Ljunggren’s Diophantine equation is $$X^2+1=2Y^4.$$ In 1942, he solved it using extremely difficult means; Mordell asked for a simpler proof, so people have been trying (unsuccessfully) ever since.

But in My Numbers, My Friends, Ribenboim says that the equation ”had been solved by Lagrange (1777) by the method of descent.” Additionally, Dickson (History, Vol. II) writes “A. Cunningham noted that the solution of (2) by Lebesgue and Lucas appears to be complete and to indicate that the only integral solutions of $x^2-2y^4=-1$ are $(1,1)$ and $(239,13)$”. I’ve been told by several mathematicians (including Noam Elkies, in an email of just over a week ago), that there is no elementary solution.


QUESTION: Was Ljunggren’s equation solved by Lagrange and/or Lebesgue and/or Lucas?

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    $\begingroup$ just gonna point out the L-tendency to the names $\endgroup$ – Jacob Claassen Sep 4 '17 at 20:09
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    $\begingroup$ not enough for an L-series $\endgroup$ – Lubin Sep 4 '17 at 21:55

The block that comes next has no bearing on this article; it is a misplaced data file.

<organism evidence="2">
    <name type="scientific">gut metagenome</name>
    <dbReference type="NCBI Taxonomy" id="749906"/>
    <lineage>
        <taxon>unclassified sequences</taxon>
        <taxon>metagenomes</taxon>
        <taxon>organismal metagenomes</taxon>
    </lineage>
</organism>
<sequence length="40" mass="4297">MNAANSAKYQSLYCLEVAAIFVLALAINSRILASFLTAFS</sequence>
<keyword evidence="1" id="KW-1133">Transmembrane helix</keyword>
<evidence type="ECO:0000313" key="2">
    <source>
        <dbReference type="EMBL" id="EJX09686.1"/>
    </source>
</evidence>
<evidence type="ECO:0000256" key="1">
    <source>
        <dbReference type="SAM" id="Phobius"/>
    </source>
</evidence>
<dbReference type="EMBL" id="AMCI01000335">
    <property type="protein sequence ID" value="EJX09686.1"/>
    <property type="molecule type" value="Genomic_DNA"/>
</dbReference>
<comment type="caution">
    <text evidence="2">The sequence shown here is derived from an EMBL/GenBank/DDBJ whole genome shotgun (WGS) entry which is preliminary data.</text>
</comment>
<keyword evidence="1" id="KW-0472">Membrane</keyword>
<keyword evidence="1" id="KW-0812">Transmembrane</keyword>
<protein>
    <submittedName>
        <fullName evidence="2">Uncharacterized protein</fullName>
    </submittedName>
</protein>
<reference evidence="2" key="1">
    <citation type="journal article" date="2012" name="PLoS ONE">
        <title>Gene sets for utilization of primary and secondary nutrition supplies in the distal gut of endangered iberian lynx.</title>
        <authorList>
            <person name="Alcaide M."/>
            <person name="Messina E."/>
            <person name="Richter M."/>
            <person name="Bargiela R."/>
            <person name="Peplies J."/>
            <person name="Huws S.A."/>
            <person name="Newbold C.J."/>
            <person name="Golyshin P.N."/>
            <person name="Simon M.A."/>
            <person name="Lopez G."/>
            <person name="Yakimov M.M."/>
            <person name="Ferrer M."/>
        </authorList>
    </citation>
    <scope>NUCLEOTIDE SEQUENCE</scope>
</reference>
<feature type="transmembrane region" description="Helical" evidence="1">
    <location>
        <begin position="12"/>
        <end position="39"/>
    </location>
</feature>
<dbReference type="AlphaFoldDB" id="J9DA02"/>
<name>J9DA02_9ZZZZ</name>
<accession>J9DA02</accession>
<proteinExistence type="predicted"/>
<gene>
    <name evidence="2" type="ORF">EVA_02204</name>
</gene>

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    $\begingroup$ @JacobClaassen: Kinda reminds me of the same with Superman's Lois Lane, Lana Lang, and Lex Luther. What the heck with the L's. $\endgroup$ – Tito Piezas III Sep 6 '17 at 16:09
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    $\begingroup$ @TitoPiezasIII: Speaking as a composer and music director, the L's make perfect sense for the femme(s) fatale(s), because of the liquidness and lusciousness of the sound ("L" is a voiced consonant). For Lex…? I got nothing. $\endgroup$ – Kieren MacMillan Sep 6 '17 at 17:08
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    $\begingroup$ @KierenMacMillan: The things I learn in MSE. :) $\endgroup$ – Tito Piezas III Sep 7 '17 at 2:27

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